Overall the show's dialogue is well written, and the acting is top notch. It's getting a whole raft of great reviews. So why does the show seem so flat to me? And not just me, as it shed 4.5 million viewers from the first to the second week (the premiere episode had 13.4 million viewers). It's hard to do a drama about comedy. The show is also very preachy, following the lead of The West Wing. It is trying to be balanced, but you can see that it's more left-leaning than right-leaning, which makes it's pro-right bits seem forced. Also, the skits from the TV show they are producing are way too long. Okay, sure, introducing the new writing team with a Gilbert and Sullivan parody was a neat idea, but did we have to see most of the entire skit? It went on, and on... much like one of those SNL bits where you think, "Yeah, the first minute was funny, but I get it now! Move on!" You can tell the writers are thinking, "Gosh, we are so clever!" Uh, no you're not.

I probably wouldn't watch this at all if it didn't come on right after Heroes.

Jericho – Wednesday, CBS

Premise: The prodigal son returns to the small Kansas town of Jericho. Soon after arriving, some sort of nuclear catastrophe happens over the horizon, with a mushroom cloud blooming over what they assume is Denver. In the second episode it is believed that Atlanta, Philadelphia, Chicago, and San Diego are also gone. The town must now survive whatever has just happened, and at the same time figure out what happened. Skeet Ulrich is the prodigal son, and Gerald McRaney is his father, the mayor.

This is another show that's not nearly as clever as it thinks it is. I missed the first episode, so my impression is from the second episode. The characters seemed a bit two-dimensional. The episode was chock full of the type of "ticking-bomb" plot devices that TV loves. The town had to get everyone into shelters before radioactive fallout — arriving in a storm. Inside that, there isn't enough room at one of the shelters, so they have to get everyone to a nearby salt mine (and blow up the entrance, to protect the folks inside of course). A pair of escaped convicts posing as cops are found out by a local girl, who manages to get to their cruiser and call for help. She's seen dialing up the channels of the radio from 1 to 8, with 8 being the channel on the faux cop's walkie-talkie. Instead of adding to the suspense, they simply sucked the suspense dry... and ended the issue with a typical TV cliche.

The plot elements are like junk food: empty calories in the form of action sequences. For instance, the folks in the mine, are they there simply to give the characters another ticking-bomb plot tonight (i.e. dig them out before they suffocate), or are they going to discover something in the mine? My guess is that it's all action.

Alana wants me to run a post-apocalypse roleplaying game at some point. For this reason I'm interested in Jericho. Unfortunately, unless the writing improves I'm not sure I'll stick around. I'll have a better idea tonight. They were worried about fallout; let's see if they mention radiation getting into the ground water and contaminating everything, or if it will all just "wash away".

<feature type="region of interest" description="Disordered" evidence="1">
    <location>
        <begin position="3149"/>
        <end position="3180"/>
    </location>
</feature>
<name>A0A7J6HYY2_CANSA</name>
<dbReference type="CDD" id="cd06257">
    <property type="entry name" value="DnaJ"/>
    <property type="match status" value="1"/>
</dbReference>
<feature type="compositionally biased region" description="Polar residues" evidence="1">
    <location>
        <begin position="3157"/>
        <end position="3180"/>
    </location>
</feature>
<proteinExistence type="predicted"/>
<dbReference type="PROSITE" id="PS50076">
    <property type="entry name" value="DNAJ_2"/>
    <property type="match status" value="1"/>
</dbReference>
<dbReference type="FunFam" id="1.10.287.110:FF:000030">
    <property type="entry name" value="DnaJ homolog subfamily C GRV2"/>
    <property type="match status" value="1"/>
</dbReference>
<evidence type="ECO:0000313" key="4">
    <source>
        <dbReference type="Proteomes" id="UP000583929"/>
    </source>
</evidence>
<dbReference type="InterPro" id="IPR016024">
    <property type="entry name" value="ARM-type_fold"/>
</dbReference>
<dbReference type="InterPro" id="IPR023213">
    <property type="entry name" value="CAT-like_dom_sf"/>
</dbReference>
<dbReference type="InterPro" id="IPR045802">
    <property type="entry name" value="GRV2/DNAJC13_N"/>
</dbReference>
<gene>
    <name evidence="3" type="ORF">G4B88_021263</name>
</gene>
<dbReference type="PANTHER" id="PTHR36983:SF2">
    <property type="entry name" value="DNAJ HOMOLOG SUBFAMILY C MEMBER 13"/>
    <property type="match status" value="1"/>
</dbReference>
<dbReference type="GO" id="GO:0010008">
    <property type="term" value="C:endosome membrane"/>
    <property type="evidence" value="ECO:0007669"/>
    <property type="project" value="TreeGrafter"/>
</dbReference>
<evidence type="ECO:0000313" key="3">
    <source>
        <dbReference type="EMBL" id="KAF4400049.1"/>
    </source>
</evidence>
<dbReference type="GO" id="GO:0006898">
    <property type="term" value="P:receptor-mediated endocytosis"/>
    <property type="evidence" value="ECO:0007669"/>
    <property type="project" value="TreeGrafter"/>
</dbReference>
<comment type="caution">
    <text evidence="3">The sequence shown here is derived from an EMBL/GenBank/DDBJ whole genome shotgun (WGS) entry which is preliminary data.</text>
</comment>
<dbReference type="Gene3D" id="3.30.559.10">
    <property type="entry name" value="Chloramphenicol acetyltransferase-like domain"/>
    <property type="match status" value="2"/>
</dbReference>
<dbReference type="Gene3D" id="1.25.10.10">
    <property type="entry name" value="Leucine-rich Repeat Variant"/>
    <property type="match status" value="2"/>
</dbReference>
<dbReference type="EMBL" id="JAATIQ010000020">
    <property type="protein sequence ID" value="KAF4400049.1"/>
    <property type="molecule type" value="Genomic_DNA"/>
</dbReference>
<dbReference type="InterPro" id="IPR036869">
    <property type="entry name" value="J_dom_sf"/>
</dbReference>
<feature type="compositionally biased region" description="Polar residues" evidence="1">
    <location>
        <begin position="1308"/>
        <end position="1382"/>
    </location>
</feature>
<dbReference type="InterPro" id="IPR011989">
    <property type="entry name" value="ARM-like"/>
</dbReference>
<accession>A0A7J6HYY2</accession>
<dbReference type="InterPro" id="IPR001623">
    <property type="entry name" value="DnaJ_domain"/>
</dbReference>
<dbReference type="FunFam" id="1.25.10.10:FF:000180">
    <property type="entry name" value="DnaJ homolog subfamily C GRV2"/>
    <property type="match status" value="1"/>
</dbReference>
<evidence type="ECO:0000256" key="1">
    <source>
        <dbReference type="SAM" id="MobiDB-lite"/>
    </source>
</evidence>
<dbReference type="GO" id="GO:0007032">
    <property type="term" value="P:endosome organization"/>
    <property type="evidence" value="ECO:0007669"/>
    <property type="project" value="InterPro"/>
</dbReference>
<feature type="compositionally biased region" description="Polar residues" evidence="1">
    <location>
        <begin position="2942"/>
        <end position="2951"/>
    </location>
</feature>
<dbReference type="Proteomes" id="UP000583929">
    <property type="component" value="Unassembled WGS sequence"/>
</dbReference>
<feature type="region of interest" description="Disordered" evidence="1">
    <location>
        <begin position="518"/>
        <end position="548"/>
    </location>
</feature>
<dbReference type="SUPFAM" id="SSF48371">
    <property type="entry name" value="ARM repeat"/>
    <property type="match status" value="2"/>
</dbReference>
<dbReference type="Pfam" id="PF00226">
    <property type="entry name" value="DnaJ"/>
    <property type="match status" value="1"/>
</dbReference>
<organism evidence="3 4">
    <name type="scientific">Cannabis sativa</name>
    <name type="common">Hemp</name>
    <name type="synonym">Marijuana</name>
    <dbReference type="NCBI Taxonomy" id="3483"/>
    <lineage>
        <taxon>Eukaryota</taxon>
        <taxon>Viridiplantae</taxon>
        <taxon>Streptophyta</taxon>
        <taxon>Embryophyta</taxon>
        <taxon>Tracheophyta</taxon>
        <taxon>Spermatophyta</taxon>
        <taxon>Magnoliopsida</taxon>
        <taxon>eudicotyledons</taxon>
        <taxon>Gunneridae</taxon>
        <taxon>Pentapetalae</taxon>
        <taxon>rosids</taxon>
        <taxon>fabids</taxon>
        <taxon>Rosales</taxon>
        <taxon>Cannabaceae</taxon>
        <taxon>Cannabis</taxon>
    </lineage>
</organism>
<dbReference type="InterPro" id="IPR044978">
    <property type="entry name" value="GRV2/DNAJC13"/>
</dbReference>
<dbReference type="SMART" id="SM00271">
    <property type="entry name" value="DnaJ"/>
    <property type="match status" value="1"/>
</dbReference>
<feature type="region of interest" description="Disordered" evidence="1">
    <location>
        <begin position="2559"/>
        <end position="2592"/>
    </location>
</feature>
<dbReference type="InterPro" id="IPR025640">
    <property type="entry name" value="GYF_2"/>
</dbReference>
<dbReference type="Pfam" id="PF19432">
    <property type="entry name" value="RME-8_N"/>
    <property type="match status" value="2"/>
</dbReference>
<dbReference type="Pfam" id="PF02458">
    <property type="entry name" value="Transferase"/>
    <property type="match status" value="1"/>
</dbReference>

Shark – Thursday, CBS

Premise: Sebastian Stark is a top-notch criminal defence attorney (James Woods) who gets a killer off the hook, only to have the killer strike again. Guilt drives Stark to "do the right thing" and become a prosecutor. He's now using his expertise playing for "the other side". Meanwhile, his teenaged daughter has decided to move in with him — leaving the divorced mother — because "he needs her". Jeri Ryan (from Star Trek: Voyager) is the D.A. who hates Stark and his methods, but is growing to respect him in spite of it.

The idea of a series based on personal redemption is interesting, and James Woods is fun to watch. Unfortunately, the show comes over as a blah attempt to turn House into a court room drama (complete with a gaggle of interns). The scenes with the daughter are touching, but obvious and drain the life out of the show. The tempo comes to a screeching halt every time the daughter shows up. There's a reason House doesn't spend much time on House's personal life, and when it does it's mostly from his perspective.

Court room shows are so prevalent that it's hard to imagine how they can surprise us with the court scenes. So far, they haven't. The supporting cast is kind of so-so, too. Woods is a manic tour de force, but the episodes are quite forgettable after the show is over. And, let's face it, Woods is no Hugh Laurie.

* * *

That's it, I think. I don't remember seeing any other new shows, so if I did that's telling in itself.

Tonight Lost, season 3 starts. We rented the last disc from Blockbuster on Monday (for free, with a coupon courtesy of Coke) so that Alana could catch up. Friday is the start of the new season of Battlestar Galactica on SciFi. I only saw two episodes of House this season, and I doubt I'll see any more until October 31 — they may be just repeats while Fox plays the baseball playoffs, and for this month it is on opposite Lost.